The Myth of Hypoallergenic Cats

There is a common belief that some breeds of cats, especially hairless breeds, are 'hypoallergenic.' The popular belief is that 'hypoallergenic' means 'allergen-free' – but what it technically means is 'less' allergenic.

There are no truly "hypoallergenic" cats; however, some cat breeds may shed less hair and provoke fewer reactions in sensitive individuals. The reason for this is that the main cat allergen, Fel d 1, which is primarily produced in the cat's salivary and sebaceous glands, is transferred to the cat's hair and skin when they groom themselves and then spread into the environment on shed hair and dander.

The level of allergen concentration depends on many factors. For example, cats that have been castrated or sterilized before puberty may have less allergen production. Also, hairless breeds (Don and Canadian Sphynxes, Peterbalds, Lykoi, and others), as well as cats with short curly hair (Cornish Rex, Devon Rex), produce slightly less Fel d 1, and it's much easier to keep the skin of these cats clean.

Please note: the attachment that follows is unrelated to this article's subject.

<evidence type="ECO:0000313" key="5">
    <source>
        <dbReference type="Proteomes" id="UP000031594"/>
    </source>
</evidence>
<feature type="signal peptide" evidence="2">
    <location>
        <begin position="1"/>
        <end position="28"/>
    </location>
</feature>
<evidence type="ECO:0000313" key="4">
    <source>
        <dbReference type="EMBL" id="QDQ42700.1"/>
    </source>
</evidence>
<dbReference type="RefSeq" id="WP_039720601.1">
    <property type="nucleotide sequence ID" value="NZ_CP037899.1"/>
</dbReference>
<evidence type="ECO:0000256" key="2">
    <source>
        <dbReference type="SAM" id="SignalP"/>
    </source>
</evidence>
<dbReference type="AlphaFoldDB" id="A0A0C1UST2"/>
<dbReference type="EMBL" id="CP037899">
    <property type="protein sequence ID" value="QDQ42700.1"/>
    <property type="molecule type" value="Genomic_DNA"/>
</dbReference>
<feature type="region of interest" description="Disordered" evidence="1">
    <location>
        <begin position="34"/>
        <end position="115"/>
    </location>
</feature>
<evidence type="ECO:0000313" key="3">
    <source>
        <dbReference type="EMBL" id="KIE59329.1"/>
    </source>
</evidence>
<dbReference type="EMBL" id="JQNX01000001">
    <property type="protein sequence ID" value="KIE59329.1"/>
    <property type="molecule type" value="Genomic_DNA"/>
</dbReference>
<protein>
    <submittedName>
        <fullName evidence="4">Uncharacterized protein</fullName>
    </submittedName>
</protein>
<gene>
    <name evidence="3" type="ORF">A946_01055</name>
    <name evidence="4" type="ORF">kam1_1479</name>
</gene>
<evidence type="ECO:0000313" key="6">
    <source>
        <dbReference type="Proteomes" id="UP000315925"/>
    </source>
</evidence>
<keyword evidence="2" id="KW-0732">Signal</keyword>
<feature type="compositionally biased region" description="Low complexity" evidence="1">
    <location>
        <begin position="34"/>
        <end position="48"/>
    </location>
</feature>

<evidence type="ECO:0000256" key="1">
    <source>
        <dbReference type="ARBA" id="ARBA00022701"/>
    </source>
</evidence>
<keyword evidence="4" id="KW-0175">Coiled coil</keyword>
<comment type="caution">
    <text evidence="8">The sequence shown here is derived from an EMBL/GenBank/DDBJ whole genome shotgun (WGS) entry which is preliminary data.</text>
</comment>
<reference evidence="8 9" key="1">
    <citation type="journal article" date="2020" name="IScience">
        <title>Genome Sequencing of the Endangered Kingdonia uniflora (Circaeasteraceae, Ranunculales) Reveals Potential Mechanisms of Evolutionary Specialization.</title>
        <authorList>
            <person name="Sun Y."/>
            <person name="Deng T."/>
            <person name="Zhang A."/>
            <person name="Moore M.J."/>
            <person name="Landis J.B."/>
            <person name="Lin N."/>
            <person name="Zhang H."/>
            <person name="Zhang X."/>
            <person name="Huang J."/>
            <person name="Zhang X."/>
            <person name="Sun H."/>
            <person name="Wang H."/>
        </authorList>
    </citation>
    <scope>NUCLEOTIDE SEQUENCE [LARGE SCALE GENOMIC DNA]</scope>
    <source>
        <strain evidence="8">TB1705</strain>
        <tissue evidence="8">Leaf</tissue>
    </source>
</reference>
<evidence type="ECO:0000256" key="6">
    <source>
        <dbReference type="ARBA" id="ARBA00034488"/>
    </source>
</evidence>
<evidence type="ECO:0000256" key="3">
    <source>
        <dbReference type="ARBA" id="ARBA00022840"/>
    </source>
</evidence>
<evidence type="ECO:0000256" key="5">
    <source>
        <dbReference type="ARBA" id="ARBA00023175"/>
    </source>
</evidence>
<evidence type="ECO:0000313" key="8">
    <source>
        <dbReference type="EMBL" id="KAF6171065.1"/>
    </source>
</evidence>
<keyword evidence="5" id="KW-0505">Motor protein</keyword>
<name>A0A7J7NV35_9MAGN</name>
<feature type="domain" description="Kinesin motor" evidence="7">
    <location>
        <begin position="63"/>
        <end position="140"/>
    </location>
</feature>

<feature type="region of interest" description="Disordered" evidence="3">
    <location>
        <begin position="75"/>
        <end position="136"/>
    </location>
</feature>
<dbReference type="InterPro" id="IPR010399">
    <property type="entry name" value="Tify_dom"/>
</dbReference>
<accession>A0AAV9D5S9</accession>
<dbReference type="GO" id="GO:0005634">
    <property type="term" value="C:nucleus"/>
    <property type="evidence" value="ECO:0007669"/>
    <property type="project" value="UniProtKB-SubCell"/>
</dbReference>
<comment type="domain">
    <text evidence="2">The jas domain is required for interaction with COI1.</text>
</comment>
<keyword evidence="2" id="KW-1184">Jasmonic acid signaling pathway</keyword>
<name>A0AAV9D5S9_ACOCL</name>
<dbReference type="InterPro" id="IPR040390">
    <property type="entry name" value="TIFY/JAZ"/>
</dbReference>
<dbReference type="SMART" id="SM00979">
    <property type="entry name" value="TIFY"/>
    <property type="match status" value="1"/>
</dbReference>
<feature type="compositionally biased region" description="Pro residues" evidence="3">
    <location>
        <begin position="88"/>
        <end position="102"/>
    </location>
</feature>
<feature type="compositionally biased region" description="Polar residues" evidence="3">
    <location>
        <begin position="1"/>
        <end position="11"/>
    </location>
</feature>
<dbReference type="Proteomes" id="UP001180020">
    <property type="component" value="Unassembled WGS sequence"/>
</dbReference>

Nevertheless, all cats, regardless of breed, still produce allergens.

Onwer holding his cat cuddling it
Becoming A Cat Owner

There are some things to consider when becoming the owner of a cat, read more here.

Cat sitting with owner and owner is sneezing into a tissue
The Truth About Cat Allergens

Humans can be sensitive to various allergens and it can trigger a sensitivity reaction. 

Owner sitting with dog and cat happily
Dogs & Cats Living Together

Introducing a new pet into an existing household can be a delicate process that requires careful planning and consideration.